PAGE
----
In late September, the Three Mile Island unit 1 closed permanently after 45 years, joining the better-known unit 2, only several months old at the infamous 1979 core meltdown.
The recent shutdown continues the trend of closing old, corroding and leaking U.S. reactors — 10, to be exact, since early 2013. More will shutter in the future; the only new construction in progress is a Georgia plant, just half complete after 14 years with costs billions over the original projection.
Some believe new nuclear plants are finished in this country, including nuclear power officials. Last year, William van Hoene, senior vice president of Exelon — which owns more U.S. reactors than any company — stated, “I don’t think we’re building any more nuclear plants in the United States.”
The recent fuss over shutting Three Mile Island 1 was all economic; Exelon closed the plant because it was losing money. But the dwindling U.S. nuclear power program should be about health, not money. Three Mile Island provides a good example.
The 1979 meltdown released a large amount of radioactivity, although exact calculations are elusive. Almost all medical journals ignored the health issue, concluded no harm was committed or blamed stress. Nearly 12 years after the meltdown, no article with specific disease or death rates had been published — compared with 31 articles on health effects of Three Mile Island-induced stress.
The first article with hard data stated that in the first five years after the meltdown, the cancer rate rose 64% among residents within 10 miles of the plant — from 1,722 to 2,831 cases. That alone should have raised red flags about exposure to toxic radioactivity.
Thereafter, a bitter fight broke out among researchers; those from Columbia University and the University of Pittsburgh claimed “no harm” from the meltdown, while those from the University of North Carolina concluded the 64% jump was indeed a result of toxic exposures. A 2017 article from Penn State University concluded genetic mutations among those near the plant who developed thyroid cancer were linked with radiation exposure. More answers are needed.
Other, unpublished data point to harm caused by Three Mile Island. The death rate of infants under 1 month in Dauphin County (site of the plant) and Lebanon County (immediately downwind/ east) jumped 50% in the first two years after the meltdown, compared with a 10% decline for other counties in Pennsylvania.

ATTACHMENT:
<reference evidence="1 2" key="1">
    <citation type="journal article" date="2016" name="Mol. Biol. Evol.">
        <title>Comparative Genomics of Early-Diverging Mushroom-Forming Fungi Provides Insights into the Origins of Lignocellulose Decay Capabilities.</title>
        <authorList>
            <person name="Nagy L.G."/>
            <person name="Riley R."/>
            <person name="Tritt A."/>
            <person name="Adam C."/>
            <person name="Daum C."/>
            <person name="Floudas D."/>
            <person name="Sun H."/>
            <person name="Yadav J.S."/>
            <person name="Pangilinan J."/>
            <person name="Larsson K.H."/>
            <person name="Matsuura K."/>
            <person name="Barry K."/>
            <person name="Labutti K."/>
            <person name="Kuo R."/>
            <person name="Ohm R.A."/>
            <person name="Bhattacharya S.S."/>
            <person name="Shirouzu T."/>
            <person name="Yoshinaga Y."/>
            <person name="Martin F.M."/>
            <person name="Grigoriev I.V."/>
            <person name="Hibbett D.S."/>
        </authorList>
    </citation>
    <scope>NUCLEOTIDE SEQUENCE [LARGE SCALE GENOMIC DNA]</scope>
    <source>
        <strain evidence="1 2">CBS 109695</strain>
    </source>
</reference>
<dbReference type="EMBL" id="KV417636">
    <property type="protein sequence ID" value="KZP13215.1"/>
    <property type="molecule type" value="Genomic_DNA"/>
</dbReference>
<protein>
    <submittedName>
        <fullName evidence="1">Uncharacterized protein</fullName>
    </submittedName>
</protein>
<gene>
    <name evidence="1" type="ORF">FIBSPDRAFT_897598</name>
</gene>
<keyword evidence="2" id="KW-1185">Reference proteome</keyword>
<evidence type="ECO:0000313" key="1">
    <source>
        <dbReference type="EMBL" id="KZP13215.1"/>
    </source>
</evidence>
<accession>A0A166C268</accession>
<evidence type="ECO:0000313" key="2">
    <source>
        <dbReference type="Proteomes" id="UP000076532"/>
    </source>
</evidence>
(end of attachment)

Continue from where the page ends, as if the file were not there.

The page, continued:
Three Mile Island unit 1 poses a different type of hazard. It never melted down but continued to emit relatively low doses of radioactivity into local air, water, and food – and thus human bodies — until shutdown late in September.
A glance at official vital statistics in Dauphin and Lebanon Counties raises concerns over whether exposures to the fetus, infant and young child — who are most susceptible to the harm caused by radiation — in fact did cause more deaths. From 1968-1978 (before the plant opened) to the 39 years (1979-2017) after meltdown and ongoing releases, changes occurred in the two-county death rate vs. other Pennsylvania counties:
- The rate of deaths in infants less than 28 days old rose from -7% to +1% (136 excess deaths).
- The rate of deaths of all causes in children ages 1 to 9 years old rose from -1% to +12% (35 excess deaths), excluding homicide and accidents.
- The rate of cancer deaths from ages zero to 24 years old rose from -2% to +24% (52 excess deaths).
These unexpected rises could be due to various factors. However, these increases in those who are youngest and most susceptible to radiation exposure’s toxic effects should be taken seriously.
Previous studies show that when reactors close, there is an immediate reduction in local infant deaths and cancer cases in young children; over time there are reductions in cancer rates of all ages. The recent shutdown should improve public health in the area around Three Mile Island and should serve as a reminder that future energy policies rely on truly “clean” sources, and not harmful ones like nuclear power.
Joseph Mangano is an epidemiologist and executive director of the Radiation and Public Health Project.